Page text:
Thursday, October 15, 2020

District Judge in L.A. dismisses case with prejudice for speedy trial violation

 Oh wow, this Order is worth a read.

I consider the trial by jury as the only anchor, ever yet imagined by man, by which a
government can be held to the principles of its constitution.
–Thomas Jefferson1
The United States Constitution protects our fundamental freedoms and liberties. One of the most important rights guaranteed by the Constitution is the Sixth Amendment right of the accused to a public and speedy trial. It protects against undue and oppressive incarceration prior to trial and it allows the accused the ability to defend himself against the criminal charges before evidence becomes lost or destroyed and witnesses’ memories fade. But the Sixth Amendment protects much more than just the rights of the accused. It also protects the rights of all of us. It gives each of us called for jury service a voice in our justice system. And it holds the government  accountable to the principles of the Constitution. Thomas Jefferson and the other Framers of the Constitution wisely recognized that without jury trials, power is abused and liberty gives way to tyranny. Given the constitutional importance of a jury trial to our democracy, a court cannot deny an accused his right to a jury trial unless conducting one would be impossible. This is true whether the United States is suffering through a national disaster, a terrorist attack, civil unrest, or the coronavirus pandemic that the country and the world are currently facing. Nowhere in the Constitution is there an exception for times of emergency or crisis. There are no ifs or buts about it. Sadly, the United States District Court for the Central District of California has denied Defendant Jeffery Olsen his Sixth Amendment right to a public and speedy trial on the criminal charges that were filed against him in this case. Specifically, the Chief Judge for the Central District refused to summon the jurors necessary to conduct Mr. Olsen’s trial that was scheduled for October 13th of this year, believing it was too unsafe to conduct the trial during the coronavirus pandemic even if significant safety precautions were in place. Most troubling, the Chief Judge refused to summon jurors for Mr. Olsen’s trial even though grand juries have been convening for months in the same federal courthouse in Orange County where his trial would take place and state courts just across the street from that federal courthouse are conducting criminal jury trials. Clearly, conducting a jury trial during this coronavirus pandemic is possible. Yet the Central District prevented the Court from even trying to do so for Mr. Olsen. Because the Central District denied Mr. Olsen a public and speedy trial under the Sixth Amendment, this Court now must dismiss the indictment against him.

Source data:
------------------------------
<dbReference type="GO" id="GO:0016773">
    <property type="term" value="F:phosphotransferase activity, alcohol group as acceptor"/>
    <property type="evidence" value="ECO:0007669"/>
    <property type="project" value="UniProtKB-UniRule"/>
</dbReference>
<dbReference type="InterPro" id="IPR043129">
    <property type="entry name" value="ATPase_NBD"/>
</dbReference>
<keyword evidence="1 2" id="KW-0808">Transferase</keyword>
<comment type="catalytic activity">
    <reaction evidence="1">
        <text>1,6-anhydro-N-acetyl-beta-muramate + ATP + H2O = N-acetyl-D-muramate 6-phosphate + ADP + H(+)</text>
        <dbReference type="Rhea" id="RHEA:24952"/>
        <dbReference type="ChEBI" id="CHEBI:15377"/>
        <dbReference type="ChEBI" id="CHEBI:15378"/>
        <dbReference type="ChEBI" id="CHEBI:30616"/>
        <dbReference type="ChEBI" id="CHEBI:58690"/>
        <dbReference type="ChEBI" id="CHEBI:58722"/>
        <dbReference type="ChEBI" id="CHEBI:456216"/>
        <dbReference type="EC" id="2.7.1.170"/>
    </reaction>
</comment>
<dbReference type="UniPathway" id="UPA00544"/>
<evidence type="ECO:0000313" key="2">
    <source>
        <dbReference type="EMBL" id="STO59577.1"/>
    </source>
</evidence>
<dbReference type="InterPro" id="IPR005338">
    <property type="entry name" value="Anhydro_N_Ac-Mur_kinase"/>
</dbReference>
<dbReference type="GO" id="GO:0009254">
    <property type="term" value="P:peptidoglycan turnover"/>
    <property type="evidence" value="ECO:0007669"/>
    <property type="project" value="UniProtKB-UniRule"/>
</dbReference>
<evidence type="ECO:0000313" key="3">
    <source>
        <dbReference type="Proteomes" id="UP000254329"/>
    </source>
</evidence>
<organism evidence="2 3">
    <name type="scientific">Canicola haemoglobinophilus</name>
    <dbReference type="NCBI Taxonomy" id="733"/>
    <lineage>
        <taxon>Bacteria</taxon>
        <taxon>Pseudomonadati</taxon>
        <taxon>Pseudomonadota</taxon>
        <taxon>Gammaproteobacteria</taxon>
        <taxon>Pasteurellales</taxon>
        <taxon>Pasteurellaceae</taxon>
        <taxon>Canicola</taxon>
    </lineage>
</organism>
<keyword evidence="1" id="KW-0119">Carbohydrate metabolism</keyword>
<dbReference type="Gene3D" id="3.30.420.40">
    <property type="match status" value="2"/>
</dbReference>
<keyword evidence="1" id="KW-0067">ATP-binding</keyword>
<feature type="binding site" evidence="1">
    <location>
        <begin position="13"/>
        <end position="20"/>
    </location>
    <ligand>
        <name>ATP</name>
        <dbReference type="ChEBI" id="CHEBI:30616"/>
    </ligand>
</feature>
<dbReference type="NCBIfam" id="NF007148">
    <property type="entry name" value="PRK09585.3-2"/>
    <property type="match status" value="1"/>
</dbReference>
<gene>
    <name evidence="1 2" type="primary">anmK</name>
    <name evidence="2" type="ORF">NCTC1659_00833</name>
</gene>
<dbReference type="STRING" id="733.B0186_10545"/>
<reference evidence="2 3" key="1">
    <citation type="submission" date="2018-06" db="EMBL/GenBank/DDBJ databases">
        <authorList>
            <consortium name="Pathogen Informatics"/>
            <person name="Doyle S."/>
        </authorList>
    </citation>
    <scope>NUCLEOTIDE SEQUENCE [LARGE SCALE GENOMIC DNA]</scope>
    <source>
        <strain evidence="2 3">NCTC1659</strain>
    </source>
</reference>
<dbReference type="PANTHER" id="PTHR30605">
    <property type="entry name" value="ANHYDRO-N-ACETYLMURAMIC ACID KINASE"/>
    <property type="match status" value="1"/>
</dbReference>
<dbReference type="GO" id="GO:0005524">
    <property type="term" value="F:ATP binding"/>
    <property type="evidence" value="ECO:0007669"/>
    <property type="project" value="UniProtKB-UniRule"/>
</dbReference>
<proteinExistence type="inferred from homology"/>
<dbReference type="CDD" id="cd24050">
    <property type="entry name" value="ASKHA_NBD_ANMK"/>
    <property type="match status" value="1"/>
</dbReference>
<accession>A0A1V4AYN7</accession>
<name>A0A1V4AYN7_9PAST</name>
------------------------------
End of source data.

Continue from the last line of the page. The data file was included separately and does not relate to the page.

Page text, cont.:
The L.A. Times covers it here: